And the LORD spoke to Moses and to Aaron, saying,…
The record of the law of the red heifer unfolds some traces of the manner, times, and substance of God's teaching in those days when the children of Israel "could not steadfastly look to the end."
1. His method was largely to use symbols, but not to the withholding of words. As objects lying in darkness cannot be presented but must be represented, so the truths suited to the manhood of our race were taught in that method to earlier generations.
2. The symbols of the Jewish worship were instituted at special times. God did not put it forth as a system. He did not place it as a full-grown tree in a wood. It is like a house to which have been added rooms and offices and hall as the growth of the family has demanded more scope in which to maintain new and higher thoughts. Wider views of what they need towards God cause Him to send out the beams of a light which is to dispel every doubt and fear.
I. LIABILITY FOR SOCIAL EVIL. What was there in the fact that a virulent disease had deprived so many of life, to produce a conviction that God cannot be approached for worship? Why should contact with a corpse, or entrance into a tent in which human life had ebbed away, or even a bone, or a grave trod upon, be as a barrier blocking up the way of the people to the sanctuary? Might the survivors not reason thus: "If those who have died did wrong we have been equally wrong; if we are not erased from the roll of the living there is, notwithstanding, an evil chargeable to us; partakers in a like offence we are worthy of a like condemnation; the evil has not exhausted itself on them, and we are liable in some form for their calamities; we cannot in this state of pollution go into the presence of God — is there not needed a purification from those social ills whose last and most affecting sign is death?"
II. THE IGNOMINY OF DEATH. The law recited in this chapter distinctly informs us that the presence of, or contact with, the signs of the death of mankind, separated from communion with God in His sanctuary. Would not thought be excited of some such form as this — "It is clear that there is no moral defilement in mere closeness to the signs of death, not to come into contact with them might be a sinful act — and yet we are treated, as to our standing before God, just as if we had been guilty of gross crimes. If God-appointed duties and circumstances render it unbecoming, and even impossible, that we should keep free from those relations to the dead mentioned by this law, why should we incur such a fearful result? Surely there must be some virulent spreading poison rankling in men's death. If by its presence or touch an impassable gulf at once sinks between God and us, what an offensive attitude against Him must death assume I Much more than mere sensational shrinking should creep over us before it. How can we avoid engraving deeply on our hearts the thought that it is dishonourable to die!" What is in death to make it so? This: that death is the seal of a Divine curse on man.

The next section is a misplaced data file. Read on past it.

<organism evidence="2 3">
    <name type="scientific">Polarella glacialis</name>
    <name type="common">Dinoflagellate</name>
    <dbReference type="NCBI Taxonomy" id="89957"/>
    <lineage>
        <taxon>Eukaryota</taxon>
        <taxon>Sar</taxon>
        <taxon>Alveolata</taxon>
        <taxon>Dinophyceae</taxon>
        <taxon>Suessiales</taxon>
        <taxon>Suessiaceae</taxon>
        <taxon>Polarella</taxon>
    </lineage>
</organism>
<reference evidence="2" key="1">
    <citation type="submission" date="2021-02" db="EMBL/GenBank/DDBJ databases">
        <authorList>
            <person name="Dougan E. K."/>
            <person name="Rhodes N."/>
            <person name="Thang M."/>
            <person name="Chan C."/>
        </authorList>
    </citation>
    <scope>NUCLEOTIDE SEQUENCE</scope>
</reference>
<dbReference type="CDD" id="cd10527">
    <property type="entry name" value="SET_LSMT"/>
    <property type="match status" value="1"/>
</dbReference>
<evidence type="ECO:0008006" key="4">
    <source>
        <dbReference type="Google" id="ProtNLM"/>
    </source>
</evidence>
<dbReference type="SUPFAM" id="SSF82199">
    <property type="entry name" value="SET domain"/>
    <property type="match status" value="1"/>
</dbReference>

III. FREEDOM FROM THE CONSEQUENCES OF SIN IS BY APPLICATION OF A PREPARED REMEDY. The several parts in the process of preparing the water of cleansing bear emblems to show what God requires for freeing from sin. The slaying of the heifer and the sprinkling of its blood laid bare the foundation principles, that "it is the blood which maketh atonement for the soul" — that "without shedding of blood is no remission of sins." Everything that blocked up the way to the favour of the Lord is removed by the appointed sacrifices. He is reconcileable, and ready to count the evils of the congregation satisfied for. Were the Israelites, then, entitled to say, "The offerings of atonement are made; sins are taken away; we are free from all further hindrances to acceptance ; we need to care nothing more about what happens to us"? No. If acceptable offerings have been made for the people, yet events come to pass from which defilement will be caused to individuals, and, if this personal unfitness be not removed, perilous consequences must follow. Uncleanness incurred from the dead — the great sign of moral pollution — prevents approach to the holy Lord God. Separated from His presence on earth is a forecasting of an eternal separation — "that soul shall be cut off from Israel." But He has a remedy for this too. He provides means of purification, and thus of renewed access to Himself. Not only is the blood of bulls and of goats shed, but the ashes of a heifer is also to " sprinkle the unclean, in order to sanctify to the purifying of the flesh," and render fit for all the privileges of acceptable worship.
IV. TO BE WITHOUT FITNESS FOR STANDING BEFORE GOD ACCEPTABLY IS INEXCUSABLE AND IRRETRIEVABLE. Once purified did not do away with the necessity of being purified again, when another defilement had been incurred. The new impurity must be removed by a new application, and the cleansing remedy was constantly available (vers. 9, 10). God keeps in store that odour which can counteract the poisoning air of death; that which will restore to health at all times and never lose its efficacy; that which can be applied for with the fullest confidence that it is provided against the renewed impediments to serving God acceptably, and warrants "boldness to enter into the holiest." What could justify neglect of this remedy? What evasion was possible when the uncleanness was so manifestly chargeable, and the provision for removing it so easily procurable? Must not every trifler, delayer, or neglecter be held guilty, without any palliation, of despising his Lord's grace and might?
(D. G. Watt, M. A.)
Parallel VersesKJV: And the LORD spake unto Moses and unto Aaron, saying,